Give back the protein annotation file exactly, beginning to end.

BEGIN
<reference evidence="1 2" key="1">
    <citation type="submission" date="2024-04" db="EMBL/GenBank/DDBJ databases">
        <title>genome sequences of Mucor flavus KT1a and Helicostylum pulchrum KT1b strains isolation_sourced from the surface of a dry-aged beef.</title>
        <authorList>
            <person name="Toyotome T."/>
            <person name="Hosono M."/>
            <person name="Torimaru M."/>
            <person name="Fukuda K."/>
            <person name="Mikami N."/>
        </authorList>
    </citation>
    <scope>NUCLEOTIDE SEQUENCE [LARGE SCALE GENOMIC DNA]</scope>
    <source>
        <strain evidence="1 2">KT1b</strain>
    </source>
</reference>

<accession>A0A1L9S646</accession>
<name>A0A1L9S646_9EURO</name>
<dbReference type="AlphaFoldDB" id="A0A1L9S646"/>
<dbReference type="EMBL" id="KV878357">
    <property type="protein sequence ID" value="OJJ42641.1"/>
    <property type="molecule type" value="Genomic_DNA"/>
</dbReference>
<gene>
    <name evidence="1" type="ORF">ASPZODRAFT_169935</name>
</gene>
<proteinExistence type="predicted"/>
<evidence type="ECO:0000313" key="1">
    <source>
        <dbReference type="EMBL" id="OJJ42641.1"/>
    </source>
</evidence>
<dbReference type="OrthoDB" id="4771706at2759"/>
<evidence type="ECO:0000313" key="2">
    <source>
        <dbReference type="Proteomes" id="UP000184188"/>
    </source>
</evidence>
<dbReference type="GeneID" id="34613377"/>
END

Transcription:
<reference evidence="1 2" key="1">
    <citation type="submission" date="2024-04" db="EMBL/GenBank/DDBJ databases">
        <title>genome sequences of Mucor flavus KT1a and Helicostylum pulchrum KT1b strains isolation_sourced from the surface of a dry-aged beef.</title>
        <authorList>
            <person name="Toyotome T."/>
            <person name="Hosono M."/>
            <person name="Torimaru M."/>
            <person name="Fukuda K."/>
            <person name="Mikami N."/>
        </authorList>
    </citation>
    <scope>NUCLEOTIDE SEQUENCE [LARGE SCALE GENOMIC DNA]</scope>
    <source>
        <strain evidence="1 2">KT1b</strain>
    </source>
</reference>

<accession>A0A1L9S646</accession>
<name>A0A1L9S646_9EURO</name>
<dbReference type="AlphaFoldDB" id="A0A1L9S646"/>
<dbReference type="EMBL" id="KV878357">
    <property type="protein sequence ID" value="OJJ42641.1"/>
    <property type="molecule type" value="Genomic_DNA"/>
</dbReference>
<gene>
    <name evidence="1" type="ORF">ASPZODRAFT_169935</name>
</gene>
<proteinExistence type="predicted"/>
<evidence type="ECO:0000313" key="1">
    <source>
        <dbReference type="EMBL" id="OJJ42641.1"/>
    </source>
</evidence>
<dbReference type="OrthoDB" id="4771706at2759"/>
<evidence type="ECO:0000313" key="2">
    <source>
        <dbReference type="Proteomes" id="UP000184188"/>
    </source>
</evidence>
<dbReference type="GeneID" id="34613377"/>